It’s been 84 days since we last saw the Orioles take the field and so far the 2024 Orioles remain almost identical to the 2023 Orioles. As we enter the third month of the offseason, the only major addition made by Mike Elias & Co. is veteran closer Craig Kimbrel, who will attempt to make up for the absence of All-MLB reliever Félix Bautista.
Much to the frustration of Birdland, the Orioles are yet to make an investment in their starting rotation. While worrying about the strength of the starting rotation is about as well established a tradition as “Thank God I’m a Country Boy,” the Orioles' emergence as true contenders shines a new light on that concern. Yet, Baltimore’s unwillingness to further address this need with outside additions continues a puzzling—but consistent—organizational philosophy.
Even with veteran glue guy Kyle Gibson and failed trade deadline addition Jack Flaherty gone to free agency, the Orioles still have a number of established starters to turn to. Fresh off Kyle Bradish’s 2023 season that saw him finish fourth in AL Cy Young voting, the Orioles head into the season with a bonafide ace for the first time since 2000 with Mike Mussina. And while Grayson Rodriguez’s last time on the mound was an unmitigated disaster, he still possesses greater upside than any No. 2 starter in the American League.
After an impressive cameo at the end of last season, veteran John Means enters 2024 looking to put together his first full season since 2021. WIth two flame-throwing righties atop the rotation, the veteran lefty not only gives the O’s young rotation a measure of experience but a radically different profile for hitters to deal with.
Right-hander Dean Kremer heads into his fifth season currently locked in as the team’s fourth starter. Kremer comes off an age-27 season where he set a new career high in starts (32) innings pitched (172.1) and strikeouts (157). However, his 4.51 FIP, .254 BAA and terrible showing in Game 3 of the ALDS all contribute to the perception that Kremer has a lower ceiling than the top three members of the rotation.
And if the drop off from Means to Kremer has Birdland worried, the uncertainty after Kremer will do nothing but further that anxiety. The current in-house favorites to fill the fifth starter spot—Tyler Wells and DL Hall—both finished last season as members of the bullpen. Wells has the starting experience as he was the Orioles’ best starter of the first half last season and led the MLB with a 0.93 WHIP. However, Wells clearly ran out of gas in the second half before heading down to the minors and then returning in the pen at the end of September. Hall has the pure stuff to rival Bradish and Rodriguez and is surely the option with the highest ceiling. However, with only one career big league start and 33 career major league innings, putting Hall in the rotation represents the kind of risk you don’t normally see teams take after 100-win seasons.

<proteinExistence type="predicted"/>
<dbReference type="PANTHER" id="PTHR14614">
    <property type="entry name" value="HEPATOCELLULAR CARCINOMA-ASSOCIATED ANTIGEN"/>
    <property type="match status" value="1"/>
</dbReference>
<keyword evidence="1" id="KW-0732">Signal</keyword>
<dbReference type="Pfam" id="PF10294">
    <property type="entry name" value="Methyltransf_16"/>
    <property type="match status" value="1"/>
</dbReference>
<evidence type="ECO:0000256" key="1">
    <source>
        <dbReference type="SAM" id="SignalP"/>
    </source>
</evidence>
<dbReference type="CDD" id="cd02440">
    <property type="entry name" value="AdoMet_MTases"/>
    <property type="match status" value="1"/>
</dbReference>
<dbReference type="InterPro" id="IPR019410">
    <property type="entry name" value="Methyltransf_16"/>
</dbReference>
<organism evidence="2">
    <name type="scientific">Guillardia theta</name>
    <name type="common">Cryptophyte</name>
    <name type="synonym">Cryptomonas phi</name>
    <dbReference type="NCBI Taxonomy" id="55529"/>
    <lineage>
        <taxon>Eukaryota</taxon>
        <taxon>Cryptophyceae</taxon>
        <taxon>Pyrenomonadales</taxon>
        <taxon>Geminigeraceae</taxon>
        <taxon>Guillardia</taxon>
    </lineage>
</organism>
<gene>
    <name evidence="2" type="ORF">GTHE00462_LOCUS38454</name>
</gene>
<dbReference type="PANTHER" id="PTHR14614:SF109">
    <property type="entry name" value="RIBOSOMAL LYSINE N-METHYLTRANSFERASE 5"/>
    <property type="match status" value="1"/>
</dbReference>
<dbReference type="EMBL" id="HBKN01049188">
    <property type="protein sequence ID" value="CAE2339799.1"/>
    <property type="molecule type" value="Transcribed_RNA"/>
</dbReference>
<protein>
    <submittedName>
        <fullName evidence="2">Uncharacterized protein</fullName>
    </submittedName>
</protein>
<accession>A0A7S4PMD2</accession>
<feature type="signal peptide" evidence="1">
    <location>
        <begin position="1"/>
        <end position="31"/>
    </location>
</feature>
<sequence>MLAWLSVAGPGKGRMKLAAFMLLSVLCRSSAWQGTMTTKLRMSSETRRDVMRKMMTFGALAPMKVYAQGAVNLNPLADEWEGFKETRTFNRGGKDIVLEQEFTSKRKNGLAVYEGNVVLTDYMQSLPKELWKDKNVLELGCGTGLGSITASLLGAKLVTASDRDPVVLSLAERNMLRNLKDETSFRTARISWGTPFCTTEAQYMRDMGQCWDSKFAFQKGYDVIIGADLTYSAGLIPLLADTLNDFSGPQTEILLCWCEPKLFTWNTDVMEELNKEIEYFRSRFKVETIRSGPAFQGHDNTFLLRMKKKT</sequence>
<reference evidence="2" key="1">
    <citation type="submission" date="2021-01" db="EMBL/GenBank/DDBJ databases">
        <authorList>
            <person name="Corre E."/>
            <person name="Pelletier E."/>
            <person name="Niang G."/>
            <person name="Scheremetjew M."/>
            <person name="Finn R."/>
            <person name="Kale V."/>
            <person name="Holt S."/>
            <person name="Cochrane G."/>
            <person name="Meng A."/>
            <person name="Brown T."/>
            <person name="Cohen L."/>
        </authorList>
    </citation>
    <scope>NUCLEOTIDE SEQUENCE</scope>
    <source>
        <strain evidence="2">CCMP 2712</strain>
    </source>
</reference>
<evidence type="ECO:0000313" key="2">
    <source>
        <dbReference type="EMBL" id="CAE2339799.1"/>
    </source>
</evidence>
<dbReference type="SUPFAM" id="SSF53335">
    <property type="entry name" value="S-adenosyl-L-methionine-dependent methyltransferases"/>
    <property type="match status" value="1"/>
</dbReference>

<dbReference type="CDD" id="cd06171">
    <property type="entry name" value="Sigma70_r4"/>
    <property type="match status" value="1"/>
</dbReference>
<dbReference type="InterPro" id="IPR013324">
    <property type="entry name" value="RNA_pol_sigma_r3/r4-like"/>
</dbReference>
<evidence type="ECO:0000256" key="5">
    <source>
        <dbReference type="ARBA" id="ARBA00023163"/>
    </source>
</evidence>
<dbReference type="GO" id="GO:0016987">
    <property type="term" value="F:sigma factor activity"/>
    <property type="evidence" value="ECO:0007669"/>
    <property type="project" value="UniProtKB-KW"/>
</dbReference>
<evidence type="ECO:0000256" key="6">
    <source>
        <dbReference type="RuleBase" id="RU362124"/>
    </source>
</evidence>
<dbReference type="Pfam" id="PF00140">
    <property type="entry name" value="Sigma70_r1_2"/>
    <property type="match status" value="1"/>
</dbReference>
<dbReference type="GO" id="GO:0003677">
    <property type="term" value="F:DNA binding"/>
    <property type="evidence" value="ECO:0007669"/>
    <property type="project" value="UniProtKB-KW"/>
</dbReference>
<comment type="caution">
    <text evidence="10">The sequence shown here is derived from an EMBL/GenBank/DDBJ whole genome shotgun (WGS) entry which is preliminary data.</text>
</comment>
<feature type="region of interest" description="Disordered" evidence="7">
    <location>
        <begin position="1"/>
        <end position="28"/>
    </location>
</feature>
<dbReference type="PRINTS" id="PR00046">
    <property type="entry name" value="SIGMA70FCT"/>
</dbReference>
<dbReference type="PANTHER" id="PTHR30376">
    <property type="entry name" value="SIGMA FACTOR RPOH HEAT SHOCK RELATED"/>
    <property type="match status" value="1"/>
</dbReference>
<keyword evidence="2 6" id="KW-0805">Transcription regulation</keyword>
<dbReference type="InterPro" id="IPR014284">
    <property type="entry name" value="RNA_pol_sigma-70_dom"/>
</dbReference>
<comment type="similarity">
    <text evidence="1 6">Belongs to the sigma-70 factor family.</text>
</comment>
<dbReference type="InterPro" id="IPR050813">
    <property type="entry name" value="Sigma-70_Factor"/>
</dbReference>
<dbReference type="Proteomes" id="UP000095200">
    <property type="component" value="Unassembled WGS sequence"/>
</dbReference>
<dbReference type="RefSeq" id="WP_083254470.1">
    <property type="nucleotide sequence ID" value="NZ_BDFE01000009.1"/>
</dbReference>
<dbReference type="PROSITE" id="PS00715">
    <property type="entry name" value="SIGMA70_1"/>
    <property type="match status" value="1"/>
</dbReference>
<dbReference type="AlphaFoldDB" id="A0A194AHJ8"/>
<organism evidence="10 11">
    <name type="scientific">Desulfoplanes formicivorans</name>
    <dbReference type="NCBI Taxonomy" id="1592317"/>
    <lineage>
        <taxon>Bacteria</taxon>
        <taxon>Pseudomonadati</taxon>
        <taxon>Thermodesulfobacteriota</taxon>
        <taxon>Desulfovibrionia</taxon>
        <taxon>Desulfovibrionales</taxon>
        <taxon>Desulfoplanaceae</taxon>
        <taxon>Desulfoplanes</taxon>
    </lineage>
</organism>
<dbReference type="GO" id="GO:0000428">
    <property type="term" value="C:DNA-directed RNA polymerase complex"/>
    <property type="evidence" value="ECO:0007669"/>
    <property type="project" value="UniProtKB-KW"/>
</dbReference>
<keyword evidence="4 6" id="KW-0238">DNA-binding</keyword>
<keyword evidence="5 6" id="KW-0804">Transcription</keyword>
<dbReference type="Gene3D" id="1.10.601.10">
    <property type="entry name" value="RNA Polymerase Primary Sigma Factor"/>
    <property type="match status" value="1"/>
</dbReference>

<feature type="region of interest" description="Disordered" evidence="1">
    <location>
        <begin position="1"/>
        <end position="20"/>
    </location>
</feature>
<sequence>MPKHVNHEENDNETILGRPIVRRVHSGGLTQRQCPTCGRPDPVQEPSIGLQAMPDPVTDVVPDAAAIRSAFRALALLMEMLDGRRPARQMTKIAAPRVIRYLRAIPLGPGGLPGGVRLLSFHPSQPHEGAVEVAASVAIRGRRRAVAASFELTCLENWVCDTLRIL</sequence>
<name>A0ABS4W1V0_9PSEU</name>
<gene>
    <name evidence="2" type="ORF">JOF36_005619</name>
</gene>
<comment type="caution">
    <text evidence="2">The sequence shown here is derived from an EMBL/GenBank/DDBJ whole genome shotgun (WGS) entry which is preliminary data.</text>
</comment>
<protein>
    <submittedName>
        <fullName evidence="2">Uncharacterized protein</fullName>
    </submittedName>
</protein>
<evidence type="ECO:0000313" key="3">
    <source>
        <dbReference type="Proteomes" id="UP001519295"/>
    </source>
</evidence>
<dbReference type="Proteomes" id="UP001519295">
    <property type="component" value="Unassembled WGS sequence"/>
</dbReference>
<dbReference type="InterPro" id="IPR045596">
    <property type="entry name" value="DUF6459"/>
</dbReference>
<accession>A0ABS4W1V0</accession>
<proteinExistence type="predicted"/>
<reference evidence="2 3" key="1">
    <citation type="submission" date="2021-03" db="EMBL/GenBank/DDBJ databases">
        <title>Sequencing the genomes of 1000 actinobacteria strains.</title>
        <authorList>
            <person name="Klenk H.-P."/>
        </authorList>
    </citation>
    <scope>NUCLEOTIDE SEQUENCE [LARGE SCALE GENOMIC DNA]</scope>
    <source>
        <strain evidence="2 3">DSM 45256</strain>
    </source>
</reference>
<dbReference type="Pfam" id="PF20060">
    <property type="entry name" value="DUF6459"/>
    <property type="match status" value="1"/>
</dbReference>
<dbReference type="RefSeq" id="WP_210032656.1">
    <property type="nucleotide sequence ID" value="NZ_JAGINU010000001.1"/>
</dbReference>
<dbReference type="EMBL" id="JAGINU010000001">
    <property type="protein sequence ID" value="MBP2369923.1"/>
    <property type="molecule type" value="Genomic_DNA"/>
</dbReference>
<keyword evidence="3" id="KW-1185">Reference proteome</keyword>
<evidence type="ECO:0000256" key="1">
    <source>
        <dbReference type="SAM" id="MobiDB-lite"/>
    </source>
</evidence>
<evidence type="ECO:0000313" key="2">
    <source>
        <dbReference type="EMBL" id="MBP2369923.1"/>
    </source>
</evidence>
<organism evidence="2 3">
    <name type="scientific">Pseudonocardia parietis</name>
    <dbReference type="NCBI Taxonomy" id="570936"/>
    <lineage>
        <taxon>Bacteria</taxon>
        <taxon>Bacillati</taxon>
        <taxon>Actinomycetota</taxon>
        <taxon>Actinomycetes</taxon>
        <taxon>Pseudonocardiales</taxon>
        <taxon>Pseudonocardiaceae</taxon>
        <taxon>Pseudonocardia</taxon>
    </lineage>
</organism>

Which brings us back to the place where all of Birdland has been since right before last season’s trade deadline: desperately clamoring for the difference maker that the rotation could clearly use. Despite some names already coming off the board, the O’s could still find that difference maker in free agency.
The pipe dream of all Orioles fans—Yoshinobu Yamamoto—already signed the richest starting pitcher contract in history with the Dodgers. Former Oriole farmhand Eduardo Rodriguez signed with the reigning NL Champion Diamondbacks, while Aaron Nola signed a long-term extension in Philadelphia. Still, reigning NL Cy Young winner Blake Snell and Texas postseason ace Jordan Montgomery remain the two available pitchers that could give the Orioles’ rotation that greatly-desired boost.
And yet, if the Elias-led front office continues to forgo the free agent market, it would send a clear message that they believe they can win a World Series by developing a pitching staff from within. It will be the continuation of a philosophy that saw Bradish go from a prospect in the Dylan Bundy trade to a top five pitcher in the entire American League. The same philosophy that saw Rodriguez go from a first half roller-coaster ride with more downs than ups to the unquestioned No. 2 starter on the AL’s best team—all as a rookie. The philosophy that sees the O’s refuse to invest premium draft picks on pitchers, yet still leaves them with 10 pitchers in their top 30 prospects and the top two on the verge of contributing at the big league level.
It’s inarguable that adding Snell or Montgomery would make the O’s that much more likely to repeat as AL East Champions and put them in great position to chase the AL pennant. It’d be equally impactful for the Orioles to consummate a trade for someone like Framber Valdez or Corbin Burnes—the type of trade that fans constantly beg for on Orioles Twitter. However, if those types of moves fail to materialize, it doesn’t mean the Orioles failed in their offseason plan. Instead, it could simply mean that the same organization that brought Bradish, Bautista, Rodriguez and Yennier Cano to the brink of superstardom is backing their ability to once again develop the pitching they need to bring the World Series trophy to Baltimore.